If you want to know the meaning of the strange imagery and predictions in the book of Revelation, do not look for it in Jonathan Kirsch’s A History of the End of the World.
However, if you’re interested the meaning one man applies to the last book in the New Testament, this is for you. Kirsch tells you want he thinks it all means, and then you get to decide if you’re buying what he’s selling.
A History of the End of the World came out in 2006, and I finally picked it up and read it because I’ve liked other works by Kirsch, namely King David: The Real Life of the Man Who Ruled Israel and The Harlot by the Side of the Road: Forbidden Tales of the Bible. I intend to read his biography of Moses at some point, too.
This book is a summary of the book of Revelation’s impact on history from the time it was written in the first century until now, and how all the crazies in every age have interpreted and reinterpreted the weird visions chronicled in it. Kirsch knows his Bible history and is keen to describe meanings and alternative meanings of the original language of the various books of the Bible. But his analysis of the book of Revelation is controversial. If you’re a literalist and you believe Jesus will actually come down from the clouds on a chariot, you’re not going to like A History of the End of the World.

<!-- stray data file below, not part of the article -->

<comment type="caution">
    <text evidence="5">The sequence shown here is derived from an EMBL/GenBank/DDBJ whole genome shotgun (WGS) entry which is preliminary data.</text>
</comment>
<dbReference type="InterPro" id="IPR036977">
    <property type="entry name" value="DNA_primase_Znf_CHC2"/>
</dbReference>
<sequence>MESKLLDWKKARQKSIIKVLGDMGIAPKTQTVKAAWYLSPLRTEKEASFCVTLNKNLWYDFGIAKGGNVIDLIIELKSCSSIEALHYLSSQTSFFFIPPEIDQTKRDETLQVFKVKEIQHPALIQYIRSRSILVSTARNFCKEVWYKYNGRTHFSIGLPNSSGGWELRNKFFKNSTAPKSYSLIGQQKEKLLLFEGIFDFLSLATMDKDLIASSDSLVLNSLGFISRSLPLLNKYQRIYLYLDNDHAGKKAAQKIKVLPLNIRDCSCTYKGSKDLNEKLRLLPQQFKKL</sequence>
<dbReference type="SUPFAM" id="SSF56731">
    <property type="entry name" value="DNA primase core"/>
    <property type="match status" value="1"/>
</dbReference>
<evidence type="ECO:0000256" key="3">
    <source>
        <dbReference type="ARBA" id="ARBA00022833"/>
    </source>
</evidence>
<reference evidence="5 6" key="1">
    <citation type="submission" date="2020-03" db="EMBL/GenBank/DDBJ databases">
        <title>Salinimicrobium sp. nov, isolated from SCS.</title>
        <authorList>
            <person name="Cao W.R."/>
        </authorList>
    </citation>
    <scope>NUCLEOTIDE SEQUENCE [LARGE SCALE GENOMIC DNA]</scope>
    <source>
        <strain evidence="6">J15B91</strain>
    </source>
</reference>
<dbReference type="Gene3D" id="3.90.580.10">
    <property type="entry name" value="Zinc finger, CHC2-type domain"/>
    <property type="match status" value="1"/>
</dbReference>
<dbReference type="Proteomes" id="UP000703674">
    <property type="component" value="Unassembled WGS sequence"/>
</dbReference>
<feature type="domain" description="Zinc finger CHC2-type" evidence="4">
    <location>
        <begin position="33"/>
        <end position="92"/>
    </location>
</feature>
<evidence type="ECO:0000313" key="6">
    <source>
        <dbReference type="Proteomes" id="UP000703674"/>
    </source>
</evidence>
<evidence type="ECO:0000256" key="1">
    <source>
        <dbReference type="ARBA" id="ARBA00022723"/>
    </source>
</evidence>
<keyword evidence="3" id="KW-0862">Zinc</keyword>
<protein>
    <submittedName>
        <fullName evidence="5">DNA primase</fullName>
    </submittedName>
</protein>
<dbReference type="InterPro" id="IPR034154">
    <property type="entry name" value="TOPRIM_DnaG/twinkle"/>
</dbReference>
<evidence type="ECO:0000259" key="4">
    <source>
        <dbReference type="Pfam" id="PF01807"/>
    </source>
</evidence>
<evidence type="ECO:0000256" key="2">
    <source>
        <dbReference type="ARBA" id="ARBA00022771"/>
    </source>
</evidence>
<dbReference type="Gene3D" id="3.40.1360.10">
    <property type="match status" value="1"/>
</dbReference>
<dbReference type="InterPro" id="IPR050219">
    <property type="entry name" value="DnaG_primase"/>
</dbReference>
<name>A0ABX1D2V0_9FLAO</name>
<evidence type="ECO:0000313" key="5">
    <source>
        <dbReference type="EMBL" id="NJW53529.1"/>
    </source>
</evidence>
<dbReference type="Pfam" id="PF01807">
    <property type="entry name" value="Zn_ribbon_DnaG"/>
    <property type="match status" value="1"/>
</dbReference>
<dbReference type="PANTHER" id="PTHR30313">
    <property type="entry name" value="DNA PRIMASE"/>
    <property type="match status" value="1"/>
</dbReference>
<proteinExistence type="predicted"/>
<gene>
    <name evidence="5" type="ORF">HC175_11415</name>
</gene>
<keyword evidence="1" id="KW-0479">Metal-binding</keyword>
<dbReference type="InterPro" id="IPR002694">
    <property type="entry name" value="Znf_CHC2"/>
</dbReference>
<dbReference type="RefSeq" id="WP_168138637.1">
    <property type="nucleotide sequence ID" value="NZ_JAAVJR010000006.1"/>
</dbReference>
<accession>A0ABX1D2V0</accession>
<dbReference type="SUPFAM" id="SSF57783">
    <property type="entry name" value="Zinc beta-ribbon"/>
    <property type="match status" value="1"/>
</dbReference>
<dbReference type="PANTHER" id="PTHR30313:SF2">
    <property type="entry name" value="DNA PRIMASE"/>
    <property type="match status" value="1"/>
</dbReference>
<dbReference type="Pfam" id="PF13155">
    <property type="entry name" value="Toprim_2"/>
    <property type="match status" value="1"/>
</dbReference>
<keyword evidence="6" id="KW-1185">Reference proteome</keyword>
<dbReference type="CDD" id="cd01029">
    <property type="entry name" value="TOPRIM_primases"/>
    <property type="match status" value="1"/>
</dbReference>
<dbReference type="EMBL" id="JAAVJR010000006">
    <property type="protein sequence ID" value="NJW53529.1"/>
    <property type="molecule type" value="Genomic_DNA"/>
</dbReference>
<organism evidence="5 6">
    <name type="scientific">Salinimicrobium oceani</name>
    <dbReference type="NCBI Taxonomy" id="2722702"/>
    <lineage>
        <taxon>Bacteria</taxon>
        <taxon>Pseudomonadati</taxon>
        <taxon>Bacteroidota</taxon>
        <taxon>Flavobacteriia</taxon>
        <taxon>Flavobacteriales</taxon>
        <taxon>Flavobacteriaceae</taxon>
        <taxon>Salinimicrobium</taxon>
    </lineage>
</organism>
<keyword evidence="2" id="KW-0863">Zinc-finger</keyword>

Kirsch argues (quite convincingly) the book was written by a man named John who was not the well-known Son of Zebedee and disciple of Jesus. Instead, the author the book of Revelation was a bit of an outlier who was predicting God’s revenge on the Roman Empire, of which the John of Revelation fame was not a fan (to put it mildly). Kirsch also states very directly, and I quote, “Neither the word nor the concept of the Rapture is mentioned anywhere in Revelation.” So if you’re a believer of everything the Left Behind series espouses, you wouldn’t like Kirsch’s book either (although, after Kirsch rips apart the concept of the Rapture, I’m tempted to pick up a Left Behind book just to see what all the hubbub is about).
I’m a questioner, and I appreciate reading Kirsch’s perspective, especially on the Devil described as über evil only, according to Kirsch, in the book of Revelation. I’ll also be even more suspect of the nut cases who insist the end is coming (because, as Kirsch points out, very adamant soothsayers have been predicting that for 2,000 years and they’ve all been wrong).
In retrospect, A History of the End of the World probably wasn’t a good choice as a summer read. It was very heavy, very deep and a little bit depressing. But I’d recommend it to fellow questioners who can take a little bit of foundation rattling.